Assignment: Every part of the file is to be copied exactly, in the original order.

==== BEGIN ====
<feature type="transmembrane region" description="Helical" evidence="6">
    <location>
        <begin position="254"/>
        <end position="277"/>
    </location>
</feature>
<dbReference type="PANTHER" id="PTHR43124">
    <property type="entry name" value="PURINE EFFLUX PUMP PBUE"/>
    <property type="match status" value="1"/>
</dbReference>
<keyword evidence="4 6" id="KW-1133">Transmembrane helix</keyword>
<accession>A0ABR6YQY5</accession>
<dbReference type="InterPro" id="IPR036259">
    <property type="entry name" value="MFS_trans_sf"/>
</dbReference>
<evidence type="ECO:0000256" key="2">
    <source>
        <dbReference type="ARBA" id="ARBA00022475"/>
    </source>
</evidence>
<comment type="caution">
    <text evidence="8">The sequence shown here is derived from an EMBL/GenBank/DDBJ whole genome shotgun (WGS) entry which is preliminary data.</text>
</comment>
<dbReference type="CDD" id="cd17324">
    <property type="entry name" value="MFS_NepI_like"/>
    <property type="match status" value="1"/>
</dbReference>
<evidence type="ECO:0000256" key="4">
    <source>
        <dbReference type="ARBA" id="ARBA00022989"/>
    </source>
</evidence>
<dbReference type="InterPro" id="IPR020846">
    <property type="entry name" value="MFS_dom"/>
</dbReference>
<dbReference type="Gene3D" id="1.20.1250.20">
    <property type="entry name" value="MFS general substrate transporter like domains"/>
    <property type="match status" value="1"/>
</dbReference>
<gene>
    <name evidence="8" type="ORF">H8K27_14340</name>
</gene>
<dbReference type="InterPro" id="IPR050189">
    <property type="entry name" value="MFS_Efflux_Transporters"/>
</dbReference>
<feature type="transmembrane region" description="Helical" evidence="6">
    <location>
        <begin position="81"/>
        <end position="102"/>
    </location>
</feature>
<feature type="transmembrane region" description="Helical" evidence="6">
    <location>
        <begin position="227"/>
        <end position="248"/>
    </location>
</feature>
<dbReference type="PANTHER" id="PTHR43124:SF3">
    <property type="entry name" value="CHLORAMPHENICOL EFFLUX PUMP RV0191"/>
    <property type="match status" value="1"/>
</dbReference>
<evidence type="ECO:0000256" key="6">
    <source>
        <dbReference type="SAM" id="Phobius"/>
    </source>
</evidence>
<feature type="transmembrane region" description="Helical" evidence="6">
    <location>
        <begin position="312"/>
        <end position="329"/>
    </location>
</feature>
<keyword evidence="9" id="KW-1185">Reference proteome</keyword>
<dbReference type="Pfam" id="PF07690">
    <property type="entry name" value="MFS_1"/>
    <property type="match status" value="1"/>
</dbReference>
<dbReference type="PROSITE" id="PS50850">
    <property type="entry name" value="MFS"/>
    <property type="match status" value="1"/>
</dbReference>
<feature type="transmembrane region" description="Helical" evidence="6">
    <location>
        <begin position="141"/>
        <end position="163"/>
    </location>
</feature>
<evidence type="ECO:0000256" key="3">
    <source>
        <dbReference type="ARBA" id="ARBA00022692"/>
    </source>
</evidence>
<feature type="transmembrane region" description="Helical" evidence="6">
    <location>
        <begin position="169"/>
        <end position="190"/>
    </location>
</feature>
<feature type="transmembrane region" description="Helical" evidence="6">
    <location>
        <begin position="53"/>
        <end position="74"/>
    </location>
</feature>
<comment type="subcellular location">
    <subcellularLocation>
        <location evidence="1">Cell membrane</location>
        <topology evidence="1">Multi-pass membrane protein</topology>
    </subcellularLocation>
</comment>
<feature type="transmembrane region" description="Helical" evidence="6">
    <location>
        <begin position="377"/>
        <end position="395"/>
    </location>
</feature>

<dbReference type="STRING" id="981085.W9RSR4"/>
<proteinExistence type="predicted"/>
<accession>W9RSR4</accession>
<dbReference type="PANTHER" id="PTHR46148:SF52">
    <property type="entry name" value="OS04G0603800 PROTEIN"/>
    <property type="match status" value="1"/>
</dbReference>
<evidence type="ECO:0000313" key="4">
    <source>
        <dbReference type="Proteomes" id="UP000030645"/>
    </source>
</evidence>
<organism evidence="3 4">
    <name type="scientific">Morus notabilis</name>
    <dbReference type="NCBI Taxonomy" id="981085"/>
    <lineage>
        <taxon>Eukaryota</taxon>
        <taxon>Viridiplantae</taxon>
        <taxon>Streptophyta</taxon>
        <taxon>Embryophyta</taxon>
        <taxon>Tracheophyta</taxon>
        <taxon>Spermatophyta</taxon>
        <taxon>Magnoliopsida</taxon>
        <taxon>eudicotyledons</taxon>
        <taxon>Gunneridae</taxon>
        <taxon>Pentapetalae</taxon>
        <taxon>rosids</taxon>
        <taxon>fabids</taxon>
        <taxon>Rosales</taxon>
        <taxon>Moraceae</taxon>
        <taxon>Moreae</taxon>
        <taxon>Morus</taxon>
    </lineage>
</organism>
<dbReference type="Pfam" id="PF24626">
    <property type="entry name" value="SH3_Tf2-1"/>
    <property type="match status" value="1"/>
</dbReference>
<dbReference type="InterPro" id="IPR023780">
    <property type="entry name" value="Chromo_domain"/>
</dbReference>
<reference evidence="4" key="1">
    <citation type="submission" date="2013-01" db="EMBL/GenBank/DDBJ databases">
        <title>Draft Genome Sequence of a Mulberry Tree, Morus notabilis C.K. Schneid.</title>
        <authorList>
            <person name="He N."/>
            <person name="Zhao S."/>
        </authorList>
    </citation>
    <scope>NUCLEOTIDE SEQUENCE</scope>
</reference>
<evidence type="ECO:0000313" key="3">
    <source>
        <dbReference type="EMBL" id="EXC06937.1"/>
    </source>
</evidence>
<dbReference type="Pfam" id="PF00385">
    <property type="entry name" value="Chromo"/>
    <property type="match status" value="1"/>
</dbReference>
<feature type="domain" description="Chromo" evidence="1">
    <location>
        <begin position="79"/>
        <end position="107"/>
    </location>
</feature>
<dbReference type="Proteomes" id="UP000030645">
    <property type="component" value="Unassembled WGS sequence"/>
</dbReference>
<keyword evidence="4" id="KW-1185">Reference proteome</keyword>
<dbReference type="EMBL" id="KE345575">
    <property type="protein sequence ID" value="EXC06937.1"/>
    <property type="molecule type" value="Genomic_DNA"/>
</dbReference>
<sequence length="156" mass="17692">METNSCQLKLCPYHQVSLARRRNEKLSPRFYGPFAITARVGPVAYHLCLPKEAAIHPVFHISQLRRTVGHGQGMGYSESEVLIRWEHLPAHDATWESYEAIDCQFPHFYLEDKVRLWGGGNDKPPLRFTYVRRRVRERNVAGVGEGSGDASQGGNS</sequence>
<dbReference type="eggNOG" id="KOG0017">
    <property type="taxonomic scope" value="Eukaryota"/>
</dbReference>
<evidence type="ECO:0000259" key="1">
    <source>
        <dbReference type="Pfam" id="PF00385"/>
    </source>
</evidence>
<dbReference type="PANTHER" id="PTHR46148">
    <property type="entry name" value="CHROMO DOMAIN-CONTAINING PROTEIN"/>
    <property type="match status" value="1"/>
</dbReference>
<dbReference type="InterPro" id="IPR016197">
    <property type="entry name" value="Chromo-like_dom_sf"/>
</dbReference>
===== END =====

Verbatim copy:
<feature type="transmembrane region" description="Helical" evidence="6">
    <location>
        <begin position="254"/>
        <end position="277"/>
    </location>
</feature>
<dbReference type="PANTHER" id="PTHR43124">
    <property type="entry name" value="PURINE EFFLUX PUMP PBUE"/>
    <property type="match status" value="1"/>
</dbReference>
<keyword evidence="4 6" id="KW-1133">Transmembrane helix</keyword>
<accession>A0ABR6YQY5</accession>
<dbReference type="InterPro" id="IPR036259">
    <property type="entry name" value="MFS_trans_sf"/>
</dbReference>
<evidence type="ECO:0000256" key="2">
    <source>
        <dbReference type="ARBA" id="ARBA00022475"/>
    </source>
</evidence>
<comment type="caution">
    <text evidence="8">The sequence shown here is derived from an EMBL/GenBank/DDBJ whole genome shotgun (WGS) entry which is preliminary data.</text>
</comment>
<dbReference type="CDD" id="cd17324">
    <property type="entry name" value="MFS_NepI_like"/>
    <property type="match status" value="1"/>
</dbReference>
<evidence type="ECO:0000256" key="4">
    <source>
        <dbReference type="ARBA" id="ARBA00022989"/>
    </source>
</evidence>
<dbReference type="InterPro" id="IPR020846">
    <property type="entry name" value="MFS_dom"/>
</dbReference>
<dbReference type="Gene3D" id="1.20.1250.20">
    <property type="entry name" value="MFS general substrate transporter like domains"/>
    <property type="match status" value="1"/>
</dbReference>
<gene>
    <name evidence="8" type="ORF">H8K27_14340</name>
</gene>
<dbReference type="InterPro" id="IPR050189">
    <property type="entry name" value="MFS_Efflux_Transporters"/>
</dbReference>
<feature type="transmembrane region" description="Helical" evidence="6">
    <location>
        <begin position="81"/>
        <end position="102"/>
    </location>
</feature>
<feature type="transmembrane region" description="Helical" evidence="6">
    <location>
        <begin position="227"/>
        <end position="248"/>
    </location>
</feature>
<dbReference type="PANTHER" id="PTHR43124:SF3">
    <property type="entry name" value="CHLORAMPHENICOL EFFLUX PUMP RV0191"/>
    <property type="match status" value="1"/>
</dbReference>
<evidence type="ECO:0000256" key="6">
    <source>
        <dbReference type="SAM" id="Phobius"/>
    </source>
</evidence>
<feature type="transmembrane region" description="Helical" evidence="6">
    <location>
        <begin position="312"/>
        <end position="329"/>
    </location>
</feature>
<keyword evidence="9" id="KW-1185">Reference proteome</keyword>
<dbReference type="Pfam" id="PF07690">
    <property type="entry name" value="MFS_1"/>
    <property type="match status" value="1"/>
</dbReference>
<dbReference type="PROSITE" id="PS50850">
    <property type="entry name" value="MFS"/>
    <property type="match status" value="1"/>
</dbReference>
<feature type="transmembrane region" description="Helical" evidence="6">
    <location>
        <begin position="141"/>
        <end position="163"/>
    </location>
</feature>
<evidence type="ECO:0000256" key="3">
    <source>
        <dbReference type="ARBA" id="ARBA00022692"/>
    </source>
</evidence>
<feature type="transmembrane region" description="Helical" evidence="6">
    <location>
        <begin position="169"/>
        <end position="190"/>
    </location>
</feature>
<feature type="transmembrane region" description="Helical" evidence="6">
    <location>
        <begin position="53"/>
        <end position="74"/>
    </location>
</feature>
<comment type="subcellular location">
    <subcellularLocation>
        <location evidence="1">Cell membrane</location>
        <topology evidence="1">Multi-pass membrane protein</topology>
    </subcellularLocation>
</comment>
<feature type="transmembrane region" description="Helical" evidence="6">
    <location>
        <begin position="377"/>
        <end position="395"/>
    </location>
</feature>

<dbReference type="STRING" id="981085.W9RSR4"/>
<proteinExistence type="predicted"/>
<accession>W9RSR4</accession>
<dbReference type="PANTHER" id="PTHR46148:SF52">
    <property type="entry name" value="OS04G0603800 PROTEIN"/>
    <property type="match status" value="1"/>
</dbReference>
<evidence type="ECO:0000313" key="4">
    <source>
        <dbReference type="Proteomes" id="UP000030645"/>
    </source>
</evidence>
<organism evidence="3 4">
    <name type="scientific">Morus notabilis</name>
    <dbReference type="NCBI Taxonomy" id="981085"/>
    <lineage>
        <taxon>Eukaryota</taxon>
        <taxon>Viridiplantae</taxon>
        <taxon>Streptophyta</taxon>
        <taxon>Embryophyta</taxon>
        <taxon>Tracheophyta</taxon>
        <taxon>Spermatophyta</taxon>
        <taxon>Magnoliopsida</taxon>
        <taxon>eudicotyledons</taxon>
        <taxon>Gunneridae</taxon>
        <taxon>Pentapetalae</taxon>
        <taxon>rosids</taxon>
        <taxon>fabids</taxon>
        <taxon>Rosales</taxon>
        <taxon>Moraceae</taxon>
        <taxon>Moreae</taxon>
        <taxon>Morus</taxon>
    </lineage>
</organism>
<dbReference type="Pfam" id="PF24626">
    <property type="entry name" value="SH3_Tf2-1"/>
    <property type="match status" value="1"/>
</dbReference>
<dbReference type="InterPro" id="IPR023780">
    <property type="entry name" value="Chromo_domain"/>
</dbReference>
<reference evidence="4" key="1">
    <citation type="submission" date="2013-01" db="EMBL/GenBank/DDBJ databases">
        <title>Draft Genome Sequence of a Mulberry Tree, Morus notabilis C.K. Schneid.</title>
        <authorList>
            <person name="He N."/>
            <person name="Zhao S."/>
        </authorList>
    </citation>
    <scope>NUCLEOTIDE SEQUENCE</scope>
</reference>
<evidence type="ECO:0000313" key="3">
    <source>
        <dbReference type="EMBL" id="EXC06937.1"/>
    </source>
</evidence>
<dbReference type="Pfam" id="PF00385">
    <property type="entry name" value="Chromo"/>
    <property type="match status" value="1"/>
</dbReference>
<feature type="domain" description="Chromo" evidence="1">
    <location>
        <begin position="79"/>
        <end position="107"/>
    </location>
</feature>
<dbReference type="Proteomes" id="UP000030645">
    <property type="component" value="Unassembled WGS sequence"/>
</dbReference>
<keyword evidence="4" id="KW-1185">Reference proteome</keyword>
<dbReference type="EMBL" id="KE345575">
    <property type="protein sequence ID" value="EXC06937.1"/>
    <property type="molecule type" value="Genomic_DNA"/>
</dbReference>
<sequence length="156" mass="17692">METNSCQLKLCPYHQVSLARRRNEKLSPRFYGPFAITARVGPVAYHLCLPKEAAIHPVFHISQLRRTVGHGQGMGYSESEVLIRWEHLPAHDATWESYEAIDCQFPHFYLEDKVRLWGGGNDKPPLRFTYVRRRVRERNVAGVGEGSGDASQGGNS</sequence>
<dbReference type="eggNOG" id="KOG0017">
    <property type="taxonomic scope" value="Eukaryota"/>
</dbReference>
<evidence type="ECO:0000259" key="1">
    <source>
        <dbReference type="Pfam" id="PF00385"/>
    </source>
</evidence>
<dbReference type="PANTHER" id="PTHR46148">
    <property type="entry name" value="CHROMO DOMAIN-CONTAINING PROTEIN"/>
    <property type="match status" value="1"/>
</dbReference>
<dbReference type="InterPro" id="IPR016197">
    <property type="entry name" value="Chromo-like_dom_sf"/>
</dbReference>